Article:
Karl and Suzanne Van Rump, whose rural homestead is contiguous to the FLDS compound, said they see people and activity mostly at night.

The Van Rumps, who said in an interview in May that activity at the site has fallen off recently, have a direct view onto the compound and have had numerous direct interactions with compound residents and leaders over the past 13 years. They told News Watch they are certain that births have occurred and that polygamy has been practiced there.

Custer County Sheriff Marty Mechaley said he visited the northern portion of the FLDS compound in January after a burglary occurred, but did not go inside any buildings. He said he is in contact with church elders on the site and added that he believes the number of people living there has declined recently. In regard to the possibility of unregistered births taking place there, Mechaley said, “As far as anything current, I don’t have any information that that is going on.”

Sam Brower is a private investigator in Utah who helped Allred get her children back and who wrote “Prophet’s Prey,” a book and later a documentary examining the troubled history of Warren Jeffs and the FLDS.

When federal agents raided the FLDS compound run by Warren Jeffs in Texas in 2008, Brower said they arrested a church elder outside the enclave who had scores of blank or incomplete birth certificates in the trunk of his car. In all, more than 400 children were forcibly removed from the compound; press accounts at the time said that half of the teenage girls removed from the compound had children or were pregnant.

The use of faked birth certificates or the intentional failure to obtain bona fide birth certificates for children born on FLDS properties is part of an attempt by FLDS church leaders to obstruct justice, Brower said.

“There are hundreds, possibly thousands of children born in the FLDS who don’t have birth certificates and who have never been recorded as citizens of the United States,” said Brower, who has visited the South Dakota FLDS compound. “The problem that creates is there’s a whole population out there that we don’t know if they’re alive or dead or what they’re doing or what’s happened to them or where they’re at.”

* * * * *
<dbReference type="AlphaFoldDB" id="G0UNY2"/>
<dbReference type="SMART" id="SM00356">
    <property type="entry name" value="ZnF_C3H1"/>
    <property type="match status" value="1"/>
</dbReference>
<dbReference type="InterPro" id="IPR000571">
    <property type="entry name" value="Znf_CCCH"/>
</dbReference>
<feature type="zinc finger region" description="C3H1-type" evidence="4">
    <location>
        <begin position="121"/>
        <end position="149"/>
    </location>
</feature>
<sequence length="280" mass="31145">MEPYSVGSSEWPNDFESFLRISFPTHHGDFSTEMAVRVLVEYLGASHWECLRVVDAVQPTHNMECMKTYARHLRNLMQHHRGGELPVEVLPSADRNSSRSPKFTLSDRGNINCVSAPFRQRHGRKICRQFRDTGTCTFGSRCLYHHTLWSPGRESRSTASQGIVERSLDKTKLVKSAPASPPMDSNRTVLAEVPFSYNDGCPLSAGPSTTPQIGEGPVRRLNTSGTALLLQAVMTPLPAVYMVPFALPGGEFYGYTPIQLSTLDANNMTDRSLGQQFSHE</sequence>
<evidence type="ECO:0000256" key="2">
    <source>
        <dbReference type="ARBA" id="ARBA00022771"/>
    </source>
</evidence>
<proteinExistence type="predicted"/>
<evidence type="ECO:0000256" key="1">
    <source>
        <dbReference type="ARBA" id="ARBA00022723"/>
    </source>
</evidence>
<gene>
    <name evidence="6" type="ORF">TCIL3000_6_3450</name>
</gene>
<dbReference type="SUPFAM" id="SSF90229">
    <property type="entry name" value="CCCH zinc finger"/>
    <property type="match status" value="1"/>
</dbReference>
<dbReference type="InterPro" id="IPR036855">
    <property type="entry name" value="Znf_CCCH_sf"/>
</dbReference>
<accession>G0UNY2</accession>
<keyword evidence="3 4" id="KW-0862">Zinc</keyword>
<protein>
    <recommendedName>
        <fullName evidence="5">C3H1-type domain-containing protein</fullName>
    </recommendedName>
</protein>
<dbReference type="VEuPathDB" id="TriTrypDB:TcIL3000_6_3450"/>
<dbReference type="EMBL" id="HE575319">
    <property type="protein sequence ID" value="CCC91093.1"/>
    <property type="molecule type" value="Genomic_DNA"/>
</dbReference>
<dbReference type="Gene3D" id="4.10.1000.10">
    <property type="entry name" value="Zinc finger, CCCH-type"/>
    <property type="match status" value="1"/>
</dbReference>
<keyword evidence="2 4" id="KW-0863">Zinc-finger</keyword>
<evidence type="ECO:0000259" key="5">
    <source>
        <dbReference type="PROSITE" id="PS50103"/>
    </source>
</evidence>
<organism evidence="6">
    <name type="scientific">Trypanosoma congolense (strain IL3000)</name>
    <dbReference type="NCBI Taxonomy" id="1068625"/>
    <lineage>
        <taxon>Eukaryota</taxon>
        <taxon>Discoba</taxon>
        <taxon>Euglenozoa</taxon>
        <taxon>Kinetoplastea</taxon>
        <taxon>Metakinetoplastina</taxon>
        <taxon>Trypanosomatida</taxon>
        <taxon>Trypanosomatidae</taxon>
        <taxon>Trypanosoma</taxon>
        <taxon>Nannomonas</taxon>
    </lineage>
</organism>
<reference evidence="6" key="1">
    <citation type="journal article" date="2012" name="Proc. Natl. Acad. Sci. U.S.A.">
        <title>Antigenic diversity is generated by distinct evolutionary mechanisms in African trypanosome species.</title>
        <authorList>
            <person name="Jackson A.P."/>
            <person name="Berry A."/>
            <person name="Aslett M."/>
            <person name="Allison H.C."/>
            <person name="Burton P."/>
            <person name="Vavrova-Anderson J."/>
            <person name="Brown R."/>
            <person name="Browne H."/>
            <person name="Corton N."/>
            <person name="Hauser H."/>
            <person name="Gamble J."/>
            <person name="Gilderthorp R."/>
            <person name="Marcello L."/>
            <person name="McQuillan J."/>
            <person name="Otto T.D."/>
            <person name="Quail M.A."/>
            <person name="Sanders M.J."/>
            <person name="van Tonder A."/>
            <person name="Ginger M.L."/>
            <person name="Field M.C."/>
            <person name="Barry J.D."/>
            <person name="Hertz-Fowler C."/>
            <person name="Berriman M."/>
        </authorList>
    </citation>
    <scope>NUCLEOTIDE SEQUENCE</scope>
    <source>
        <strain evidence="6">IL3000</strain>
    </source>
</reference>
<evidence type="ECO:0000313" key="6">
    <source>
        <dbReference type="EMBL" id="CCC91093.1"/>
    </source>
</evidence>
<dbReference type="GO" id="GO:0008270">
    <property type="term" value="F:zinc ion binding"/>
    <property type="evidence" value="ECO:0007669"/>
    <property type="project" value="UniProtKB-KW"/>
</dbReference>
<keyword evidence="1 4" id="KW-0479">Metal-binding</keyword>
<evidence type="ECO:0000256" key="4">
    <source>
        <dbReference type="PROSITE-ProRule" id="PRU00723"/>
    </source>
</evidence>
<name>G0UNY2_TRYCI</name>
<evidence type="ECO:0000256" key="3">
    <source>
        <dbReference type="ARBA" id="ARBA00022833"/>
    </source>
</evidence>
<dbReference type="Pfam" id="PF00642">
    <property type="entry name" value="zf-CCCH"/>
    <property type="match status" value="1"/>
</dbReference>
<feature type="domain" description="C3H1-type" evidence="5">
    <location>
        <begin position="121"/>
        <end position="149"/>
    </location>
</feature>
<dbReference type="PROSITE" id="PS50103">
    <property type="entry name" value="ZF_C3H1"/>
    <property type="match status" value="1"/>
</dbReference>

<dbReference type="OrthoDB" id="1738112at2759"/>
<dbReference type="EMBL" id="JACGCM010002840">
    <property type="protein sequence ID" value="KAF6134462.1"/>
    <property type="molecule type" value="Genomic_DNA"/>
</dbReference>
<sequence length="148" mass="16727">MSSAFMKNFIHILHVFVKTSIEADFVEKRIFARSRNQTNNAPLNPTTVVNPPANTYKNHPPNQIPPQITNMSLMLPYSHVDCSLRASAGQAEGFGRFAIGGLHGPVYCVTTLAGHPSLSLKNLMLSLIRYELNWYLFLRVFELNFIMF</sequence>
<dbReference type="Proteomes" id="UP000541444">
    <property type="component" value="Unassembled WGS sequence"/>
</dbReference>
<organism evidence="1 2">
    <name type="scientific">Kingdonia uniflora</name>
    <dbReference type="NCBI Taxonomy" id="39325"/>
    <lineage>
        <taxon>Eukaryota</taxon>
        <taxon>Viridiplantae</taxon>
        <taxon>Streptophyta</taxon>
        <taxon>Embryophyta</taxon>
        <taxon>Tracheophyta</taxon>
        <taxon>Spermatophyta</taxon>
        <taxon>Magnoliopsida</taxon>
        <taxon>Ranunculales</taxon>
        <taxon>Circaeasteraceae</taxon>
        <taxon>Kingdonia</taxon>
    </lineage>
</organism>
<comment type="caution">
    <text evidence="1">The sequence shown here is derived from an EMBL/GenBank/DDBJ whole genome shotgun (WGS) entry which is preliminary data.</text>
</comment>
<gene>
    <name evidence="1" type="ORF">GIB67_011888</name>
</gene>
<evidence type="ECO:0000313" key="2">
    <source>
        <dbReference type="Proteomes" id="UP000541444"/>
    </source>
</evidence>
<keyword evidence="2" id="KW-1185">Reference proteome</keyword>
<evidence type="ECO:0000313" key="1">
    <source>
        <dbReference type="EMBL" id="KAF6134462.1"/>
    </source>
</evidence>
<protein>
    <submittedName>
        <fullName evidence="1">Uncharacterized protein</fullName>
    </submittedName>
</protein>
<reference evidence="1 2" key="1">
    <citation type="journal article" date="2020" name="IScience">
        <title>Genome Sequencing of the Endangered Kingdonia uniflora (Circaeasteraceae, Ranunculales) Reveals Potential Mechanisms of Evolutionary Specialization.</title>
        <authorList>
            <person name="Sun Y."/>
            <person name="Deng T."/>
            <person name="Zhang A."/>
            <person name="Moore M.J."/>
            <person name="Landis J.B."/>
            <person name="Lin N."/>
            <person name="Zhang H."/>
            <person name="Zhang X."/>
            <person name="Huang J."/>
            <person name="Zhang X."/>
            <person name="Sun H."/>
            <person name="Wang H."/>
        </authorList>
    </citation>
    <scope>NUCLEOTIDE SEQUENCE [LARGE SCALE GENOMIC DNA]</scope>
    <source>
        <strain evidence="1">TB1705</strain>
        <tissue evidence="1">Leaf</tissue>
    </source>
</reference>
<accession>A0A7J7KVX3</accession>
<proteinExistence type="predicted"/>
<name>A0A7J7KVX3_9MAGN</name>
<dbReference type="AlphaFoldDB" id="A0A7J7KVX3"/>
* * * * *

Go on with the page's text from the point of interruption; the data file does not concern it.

Seth and Lyle Jeffs were both indicted on food stamp fraud charges in early 2016. Seth Jeffs took a plea deal while Lyle Jeffs went on the run and was eventually arrested in June 2017 by the FBI while living in his car near Yankton. He is now serving a nearly five-year prison sentence on the fraud charges.

Judge Davis, who ordered the state Department of Health to issue the birth certificates for the two Allred girls, said Sarah Allred lacked some medical records to prove her children were born at the compound and that she is the mother. However, Allred provided enough compelling evidence, including testimony from another of her children who witnessed her two siblings being born at the compound in South Dakota, to prove her case.

“She testified, and I believed her,” Davis said in an interview with News Watch.

Davis said vital records provide protections for people against potentially nefarious behavior. 

“They want to make sure people aren’t selling babies or kids aren’t being stolen,” the judge said. “There’s a lot of public safety concerns here that everybody is trying to satisfy.”

Custer County Clerk of Courts Debbie Salzsieder said she knows of two other cases in which people who lived at the FLDS compound sought delayed birth certificates.

According to court records, in October 2009, Ben Edward Johnson sought and was granted a birth certificate for a son born a year earlier on the FLDS compound near Pringle. In December 2009, Janet Steed requested a birth certificate for a daughter born on the FLDS compound in 2008, though she never followed through on the requirements to have the certificate issued, according to court files.

Goodwin said the lack of birth certificates raises troubling questions.

“Why would you not have a birth certificate?” he asked. “It just speaks volumes to that there’s something shady going on.”

Goodwin said that since he began to push for an investigation of the FLDS compound, he has received letters written from prison by Warren Jeffs. The letters contain pronouncements that Jeffs has been anointed to his position as prophet of FLDS by God, and the letters are signed by “Jesus Christ.”

Goodwin said he will continue to pressure law enforcement to seek probable cause to get a search warrant to learn what’s happening behind the compound walls. Goodwin said he intends to propose legislation next year that would add criminal penalties to the failure to obtain a birth or death certificate as required by law.